One of the riders who might benefit from his team captain not wanting to take any risks before Sunday, Küng was impressive in E3 last week. In fact, he seems to have progressed up another level this year with strong showings in Strade and the final stage of Algarve. He came home in the main group behind the front 4 last season so knows what is required in this race. With his strong TT prowess he might be able to slip away from a group and hold an advantage all the way to the line.

Heinrich Haussler.


The Australian has bounced back from a terrible 2017 that was plighted by injury with some strong showings in his 12 race days so far this year. Another who suffered misfortune in Gent Wevelgem, he punctured before the Kemmelberg and expended too much energy to play any part in the finale. Yet, he was happy with his race and where he is at form wise. With the weather that is forecast, I can’t help but think about his win back in the 2009 Tour de France; can he pull of something special again?


No way this ends in a big group sprint, it will be too cold and wet for that!

It will be a tactical race that could be won or lost at anytime. Originally I had this down as a Stybar win, but the more I think about it, I really like Wout Van Aert’s chances. The distance, parcours and weather conditions are great for him and this presents an excellent opportunity to take his first win at this level!



Or, Valverde just continues his incredible season…


1pt EW Van Aert @ 33/1 with Bet365 (Would take 20/1, even 18/1 at a push)

1pt EW Stybar @ 20/1 with SkyBet (Would take 15/1)

0.5pt EW Durbridge @ 100/1 with Bet365 (Would take 66/1)


Thanks as always for reading! Who do you think will win tomorrow? Anyway,

Those were My Two Spokes Worth.



Volta Ciclista a Catalunya 2018 Stage 7 Preview; Barcelona -> Barcelona

Today’s Recap

Well, well, well.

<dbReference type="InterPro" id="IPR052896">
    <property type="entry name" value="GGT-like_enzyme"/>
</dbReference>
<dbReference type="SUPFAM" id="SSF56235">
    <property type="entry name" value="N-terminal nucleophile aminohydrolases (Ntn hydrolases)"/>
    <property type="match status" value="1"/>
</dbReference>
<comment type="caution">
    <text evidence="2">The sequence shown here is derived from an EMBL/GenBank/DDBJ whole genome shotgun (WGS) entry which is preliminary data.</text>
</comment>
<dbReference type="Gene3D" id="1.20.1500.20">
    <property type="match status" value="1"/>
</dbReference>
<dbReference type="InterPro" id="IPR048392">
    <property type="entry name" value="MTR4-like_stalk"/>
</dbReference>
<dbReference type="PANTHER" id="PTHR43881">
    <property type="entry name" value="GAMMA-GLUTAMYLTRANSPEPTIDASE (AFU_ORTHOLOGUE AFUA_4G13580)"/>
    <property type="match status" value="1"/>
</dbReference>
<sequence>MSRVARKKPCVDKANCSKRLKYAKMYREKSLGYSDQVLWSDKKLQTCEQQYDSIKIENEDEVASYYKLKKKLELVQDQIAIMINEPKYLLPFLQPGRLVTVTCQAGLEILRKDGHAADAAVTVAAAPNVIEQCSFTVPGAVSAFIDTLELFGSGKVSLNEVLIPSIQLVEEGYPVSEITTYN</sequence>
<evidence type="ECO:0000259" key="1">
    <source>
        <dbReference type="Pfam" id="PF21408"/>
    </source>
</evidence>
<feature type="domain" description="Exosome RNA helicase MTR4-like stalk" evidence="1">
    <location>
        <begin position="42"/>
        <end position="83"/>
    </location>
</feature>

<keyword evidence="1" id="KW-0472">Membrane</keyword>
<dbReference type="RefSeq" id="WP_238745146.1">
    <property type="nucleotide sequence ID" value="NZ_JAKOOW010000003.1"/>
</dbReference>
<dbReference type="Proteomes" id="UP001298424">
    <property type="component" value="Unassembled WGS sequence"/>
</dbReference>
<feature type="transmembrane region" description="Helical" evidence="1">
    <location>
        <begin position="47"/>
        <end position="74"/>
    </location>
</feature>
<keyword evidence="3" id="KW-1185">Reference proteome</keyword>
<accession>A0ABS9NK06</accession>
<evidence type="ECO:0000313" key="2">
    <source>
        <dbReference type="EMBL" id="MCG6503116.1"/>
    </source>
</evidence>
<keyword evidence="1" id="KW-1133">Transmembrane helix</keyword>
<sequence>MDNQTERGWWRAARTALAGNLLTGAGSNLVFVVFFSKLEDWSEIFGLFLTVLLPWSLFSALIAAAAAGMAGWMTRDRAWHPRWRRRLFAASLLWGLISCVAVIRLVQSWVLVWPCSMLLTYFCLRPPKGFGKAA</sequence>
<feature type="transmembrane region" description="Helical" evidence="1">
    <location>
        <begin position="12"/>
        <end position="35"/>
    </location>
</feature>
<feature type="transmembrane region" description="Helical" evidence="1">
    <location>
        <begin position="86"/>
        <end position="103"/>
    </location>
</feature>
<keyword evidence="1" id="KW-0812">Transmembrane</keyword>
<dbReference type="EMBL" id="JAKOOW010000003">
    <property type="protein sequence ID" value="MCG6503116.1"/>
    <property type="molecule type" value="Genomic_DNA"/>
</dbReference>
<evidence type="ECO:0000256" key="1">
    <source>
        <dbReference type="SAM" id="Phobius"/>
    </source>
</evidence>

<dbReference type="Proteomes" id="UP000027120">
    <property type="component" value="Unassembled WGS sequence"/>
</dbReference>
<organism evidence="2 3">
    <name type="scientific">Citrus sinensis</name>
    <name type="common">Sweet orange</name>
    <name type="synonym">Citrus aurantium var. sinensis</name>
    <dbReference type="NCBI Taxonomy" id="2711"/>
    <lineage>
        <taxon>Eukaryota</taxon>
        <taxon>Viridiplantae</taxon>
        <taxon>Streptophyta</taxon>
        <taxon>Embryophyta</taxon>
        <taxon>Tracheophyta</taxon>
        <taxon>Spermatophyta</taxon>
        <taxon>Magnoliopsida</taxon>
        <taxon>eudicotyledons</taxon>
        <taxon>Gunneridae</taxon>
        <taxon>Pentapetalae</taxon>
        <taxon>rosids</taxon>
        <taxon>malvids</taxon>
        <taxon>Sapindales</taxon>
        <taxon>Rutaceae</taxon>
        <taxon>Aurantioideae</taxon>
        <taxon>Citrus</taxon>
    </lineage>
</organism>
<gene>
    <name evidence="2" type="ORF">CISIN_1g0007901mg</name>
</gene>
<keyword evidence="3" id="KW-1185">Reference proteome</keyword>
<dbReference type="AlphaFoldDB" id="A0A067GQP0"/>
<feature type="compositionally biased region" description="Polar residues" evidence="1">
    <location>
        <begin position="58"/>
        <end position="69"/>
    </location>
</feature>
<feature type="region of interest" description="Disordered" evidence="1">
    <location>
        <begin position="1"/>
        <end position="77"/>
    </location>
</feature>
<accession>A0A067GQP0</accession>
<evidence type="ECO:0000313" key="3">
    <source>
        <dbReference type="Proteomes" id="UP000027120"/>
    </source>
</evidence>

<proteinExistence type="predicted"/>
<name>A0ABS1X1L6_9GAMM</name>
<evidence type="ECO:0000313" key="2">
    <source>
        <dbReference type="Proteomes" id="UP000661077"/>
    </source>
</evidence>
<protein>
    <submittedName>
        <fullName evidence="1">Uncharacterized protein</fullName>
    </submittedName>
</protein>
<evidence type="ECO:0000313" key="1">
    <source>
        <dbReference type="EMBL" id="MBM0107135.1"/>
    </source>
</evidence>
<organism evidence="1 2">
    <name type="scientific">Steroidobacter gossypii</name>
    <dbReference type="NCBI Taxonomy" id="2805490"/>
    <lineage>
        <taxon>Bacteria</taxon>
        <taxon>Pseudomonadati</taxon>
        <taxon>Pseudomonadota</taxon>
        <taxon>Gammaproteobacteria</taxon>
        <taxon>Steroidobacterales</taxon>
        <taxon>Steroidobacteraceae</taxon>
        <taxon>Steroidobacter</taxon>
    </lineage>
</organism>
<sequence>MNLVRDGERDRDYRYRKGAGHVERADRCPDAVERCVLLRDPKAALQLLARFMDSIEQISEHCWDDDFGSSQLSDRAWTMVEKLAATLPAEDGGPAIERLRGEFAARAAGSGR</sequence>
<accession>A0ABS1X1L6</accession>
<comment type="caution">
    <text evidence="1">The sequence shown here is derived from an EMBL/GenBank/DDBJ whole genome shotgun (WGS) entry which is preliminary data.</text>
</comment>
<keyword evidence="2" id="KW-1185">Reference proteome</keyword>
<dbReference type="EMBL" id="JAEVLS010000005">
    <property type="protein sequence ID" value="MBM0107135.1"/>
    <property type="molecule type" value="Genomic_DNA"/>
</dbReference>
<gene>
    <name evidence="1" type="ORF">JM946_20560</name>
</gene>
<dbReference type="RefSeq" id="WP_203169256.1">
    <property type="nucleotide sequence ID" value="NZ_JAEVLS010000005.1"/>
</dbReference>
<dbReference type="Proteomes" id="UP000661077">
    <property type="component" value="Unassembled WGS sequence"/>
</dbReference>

That didn’t go exactly to plan but who cares as Schachmann managed to out-sprint his breakaway companion Rubio for victory. A combination of many different factors saw the two rider break manage to stay away on the reduced stage when it seemed as if everything was against them.


Behind Bennett sprinted comfortably to third but it was too late. Bora’s lack of work in the last 15km certainly didn’t help the Irishman’s cause!

Could we see a similarly tense stage tomorrow? Let’s have a look at what is in store for them.

The Route

We end the race with the traditional Barcelona stage and it’s Montjuïc climb.

Screen Shot 2018-03-24 at 08.24.22

The day starts off with some rolling roads and a few climbs in the first 50km before another 50km of pretty much transitional roads before we hit the circuit.


The circuit can be split into two parts with a longer opening climb before a shorter, punchier effort in the second half.


It’s not an overly tough climb but given the pace that they tackle it the gradients will seem a lot more difficult than they appear on paper. Combine that with the fact they do the ascent 8 times in 55kms and you end up with a good amount of climbing metres at the end of the day and a stage that somewhat represents the rolling terrain of the Spring classics.

Once over the top, the riders plunge down a wide, main road at high speeds before the road ramps back up for another 500m or so.

Second Kicker Barca

The riders do make a right hand turn onto the hill so they do lose a bit of their speed but the first 100m or so should be taken with relative ease. However, in the final 400m a rider can bury themselves and use the steeper gradients as a springboard for an attack. We saw this last year where Dan Martin put in a stinging acceleration that only Valverde was able to match.

With only 2.5km of mainly descent to go once they reach the peak of the hill, will anyone be able to bring an attacker back if they have 5 or more seconds?

How will the stage pan out?

Movistar and Valverde have to be very attentive as it is still possible for the likes of Bernal or possibly even Latour to spring a surprise if things get hectic. However, this stage is our current race leader’s bread and butter so it would be a shock to see him lose the race. In fact, he is the favourite for the stage!

Yet, I think there is a chance some further down the order escape in the last lap to take the win.

Again like the past few days, I don’t have a load of time to write this so I’m just going to focus on two riders who I think might have a chance in slightly different situations.

Two’s A Crowd

Marc Soler.

I can see tomorrow being a very attacking and fastly ridden stage just like it was last year. That means we’ll have a lot of tired bodies in the finale, including some of the Movistar riders. Everyone will expect them to work for Valverde and the stage win but attack is the best form of defence, right? Soler has already proven this year how strong he is and with Quintana and Valverde marking any move behind, he might manage to sneak away and take the stage as a reward for his hard work this week.

Bob Jungels.